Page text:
[Dublin, 10th Reuters]-Aircraft leasing companies around the world are preparing for insurance claims with the intention of “battle” with insurance companies, as hundreds of aircraft rented to Russia are irretrievable. At the same time, he continues to be cautiously in contact with Russian commercial airlines.
Since Western countries have imposed sanctions on Russia, which has invaded Ukraine, leasing companies have been unable to recover more than 400 aircraft lent to Russia, worth about $ 10 billion, and have impaired hundreds of millions of dollars one after another in recent weeks. bottom.
Years before leasing companies attending the industry event “Airline Economics” in Dublin, Ireland, know how much insurance they can secure in an unpredictable battle with insurance companies. I was told that I had to wait.
Meanwhile, insurance premiums have risen significantly.
“In reality, no one thinks we can get the aircraft back soon. Psychologically it’s already gone,” said Michael Ingles, CEO of Aircastle, a U.S. aircraft leasing company. I said.
“That doesn’t mean our team has stopped working, pursuing, and preparing in the face of the fierce conflict with the expected insurance company,” he said. The company impaired $ 252 million.
Stephen Udberhazy, founder of Air Lease Corp., which posted a loss of $ 802.4 million, said he was “energically” pursuing insurance claims.
The industry’s largest aircap has been charged the most, claiming $ 3.5 billion for more than 100 jets.
CEO Agnes Kelly admitted that the company, which has the largest asset balance in the Russian business, will suffer losses, but said, “Insurers will have to settle.”
“Costs will go up, but I’m not going to listen to insurers because they themselves will face competition someday,” he said, dismissing rising premiums.
Genesis in Ireland was one of the first leasing companies to renew their insurance after all leasing contracts for Russia were suspended due to Western sanctions. CEO Karl Griffin said the rise in insurance premiums was “a terrible sight.”
There is no prospect of how the battle between leasing companies and insurance companies will develop. S & P Global’s estimated aviation insurance losses range from $ 6 billion to $ 15 billion.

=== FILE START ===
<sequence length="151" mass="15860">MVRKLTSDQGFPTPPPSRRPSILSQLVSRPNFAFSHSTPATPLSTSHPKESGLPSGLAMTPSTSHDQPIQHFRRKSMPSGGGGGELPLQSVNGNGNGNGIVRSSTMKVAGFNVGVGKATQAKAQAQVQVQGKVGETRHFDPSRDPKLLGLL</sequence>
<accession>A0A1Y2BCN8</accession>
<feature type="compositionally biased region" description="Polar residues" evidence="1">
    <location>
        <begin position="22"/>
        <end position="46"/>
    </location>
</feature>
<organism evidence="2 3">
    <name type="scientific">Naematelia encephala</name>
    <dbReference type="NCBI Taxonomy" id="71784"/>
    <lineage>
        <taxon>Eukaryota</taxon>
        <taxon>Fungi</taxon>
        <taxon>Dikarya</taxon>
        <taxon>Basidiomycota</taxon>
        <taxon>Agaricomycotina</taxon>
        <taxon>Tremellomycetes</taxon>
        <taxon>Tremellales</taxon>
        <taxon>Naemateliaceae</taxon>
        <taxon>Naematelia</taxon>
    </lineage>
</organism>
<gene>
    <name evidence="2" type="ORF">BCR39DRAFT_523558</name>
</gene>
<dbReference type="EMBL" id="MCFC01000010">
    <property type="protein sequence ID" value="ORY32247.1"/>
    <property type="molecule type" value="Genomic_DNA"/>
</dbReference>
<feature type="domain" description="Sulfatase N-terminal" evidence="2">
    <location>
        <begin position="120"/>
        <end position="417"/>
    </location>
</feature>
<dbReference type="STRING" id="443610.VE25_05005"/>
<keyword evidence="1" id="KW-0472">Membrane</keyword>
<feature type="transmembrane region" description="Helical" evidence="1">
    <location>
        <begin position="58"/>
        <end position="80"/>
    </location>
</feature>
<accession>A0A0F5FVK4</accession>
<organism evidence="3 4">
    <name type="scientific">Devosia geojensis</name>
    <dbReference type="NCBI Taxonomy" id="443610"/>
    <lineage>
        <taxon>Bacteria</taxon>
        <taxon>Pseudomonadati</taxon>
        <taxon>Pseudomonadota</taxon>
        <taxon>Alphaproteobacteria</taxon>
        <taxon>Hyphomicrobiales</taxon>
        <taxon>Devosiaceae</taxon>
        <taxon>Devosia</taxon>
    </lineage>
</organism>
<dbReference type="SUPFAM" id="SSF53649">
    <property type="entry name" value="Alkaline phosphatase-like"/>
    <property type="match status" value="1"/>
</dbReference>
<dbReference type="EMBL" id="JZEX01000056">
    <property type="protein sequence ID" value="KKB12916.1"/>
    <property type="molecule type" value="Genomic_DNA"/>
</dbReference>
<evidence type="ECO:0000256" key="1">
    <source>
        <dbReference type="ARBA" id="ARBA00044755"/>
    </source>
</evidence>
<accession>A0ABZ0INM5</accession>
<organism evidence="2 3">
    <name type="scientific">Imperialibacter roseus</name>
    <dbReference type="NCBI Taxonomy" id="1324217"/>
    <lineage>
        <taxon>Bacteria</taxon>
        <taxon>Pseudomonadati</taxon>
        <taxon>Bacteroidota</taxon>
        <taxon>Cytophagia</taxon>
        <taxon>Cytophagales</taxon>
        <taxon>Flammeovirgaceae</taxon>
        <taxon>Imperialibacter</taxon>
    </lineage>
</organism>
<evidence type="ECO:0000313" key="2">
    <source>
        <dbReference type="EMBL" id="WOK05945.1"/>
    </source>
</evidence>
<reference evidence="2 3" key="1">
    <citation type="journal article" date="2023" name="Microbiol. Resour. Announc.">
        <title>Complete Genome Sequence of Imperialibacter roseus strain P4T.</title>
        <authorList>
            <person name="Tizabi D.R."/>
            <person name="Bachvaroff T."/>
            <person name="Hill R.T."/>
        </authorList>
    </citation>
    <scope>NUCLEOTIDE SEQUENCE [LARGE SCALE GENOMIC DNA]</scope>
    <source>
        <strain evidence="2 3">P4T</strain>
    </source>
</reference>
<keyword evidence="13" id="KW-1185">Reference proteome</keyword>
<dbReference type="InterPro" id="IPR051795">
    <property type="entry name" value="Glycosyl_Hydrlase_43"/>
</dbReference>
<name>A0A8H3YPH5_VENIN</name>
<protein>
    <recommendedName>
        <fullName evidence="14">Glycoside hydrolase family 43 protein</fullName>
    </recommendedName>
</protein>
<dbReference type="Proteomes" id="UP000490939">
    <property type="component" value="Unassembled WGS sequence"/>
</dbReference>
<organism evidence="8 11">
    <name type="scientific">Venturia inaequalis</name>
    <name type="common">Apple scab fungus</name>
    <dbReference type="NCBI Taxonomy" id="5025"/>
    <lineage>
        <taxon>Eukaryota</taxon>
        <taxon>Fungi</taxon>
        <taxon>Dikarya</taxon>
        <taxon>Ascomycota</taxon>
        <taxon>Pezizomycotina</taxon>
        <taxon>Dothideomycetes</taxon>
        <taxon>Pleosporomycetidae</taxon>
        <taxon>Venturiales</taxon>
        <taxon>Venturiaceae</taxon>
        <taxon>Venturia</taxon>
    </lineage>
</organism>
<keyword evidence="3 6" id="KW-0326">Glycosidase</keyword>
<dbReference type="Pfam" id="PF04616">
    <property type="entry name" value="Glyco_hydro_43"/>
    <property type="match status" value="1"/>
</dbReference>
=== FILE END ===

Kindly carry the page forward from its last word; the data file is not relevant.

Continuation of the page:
Niels Jensen, co-head of the aviation finance division at law firm Vision and Elkins, said it ultimately depends on the specific wording of the insurance policy.
According to legal experts, the biggest problem is the number of “reasons” for insurance payments related to Russia’s default, which could make a big difference in the amount of insurance.
Dubai-based DAE Capital is expected to collect insurance claims, and the $ 538 million impairment loss is “ready”. “It only takes time,” said Philoz Tarapoa, CEO.
A number of leasing companies have implemented impairment losses and are claiming insurance claims, but many have revealed that they have some contact with Russian commercial airlines. In recent years, Russian airlines have become more dependent on Western leasing companies and have been paying smoothly.
Both leasing companies claim that sanctions are strictly adhered to.
“We are all pursuing the same strategy, and we are in talks with airlines while making insurance claims,” said Dan Cole, Chief Commercial Officer of Willis Lease Finance. There aren’t many acts being done. “
The Russian aviation industry, which rents aircraft, was an attractive market before the invasion of Ukraine. According to the leasing company, airlines want to avoid closing the door completely to future business, but are under strong pressure from the Russian government to break the ties.
According to John Plueger, CEO of Air Lease Corp, many Russian airlines call, “Understand, we are not fraudsters. We are not stealing your aircraft. Lease fees. I want to pay, but we are both stuck. “
Some airline officials avoid mobile phones, use prepaid phones, and meet away from the company.
“It’s clear that we’re worried that we don’t know who’s listening, and that fear escalated as the crisis progressed,” Pruger said. The dialogue continues, but he says he is “more cautious.”
Experts are worried that the insurance claim battle will generally worsen their attitude toward risk.
“The bigger problem is that the same thing could happen in a much larger country in Asia with the acronym C,” said Mark Iakey, a partner at World Star Aviation. “The shock to the industry as a whole will be greater, but it’s quite possible,” he cautioned.
(Padraic Halpin, Conor Humphries, Tim Hepher)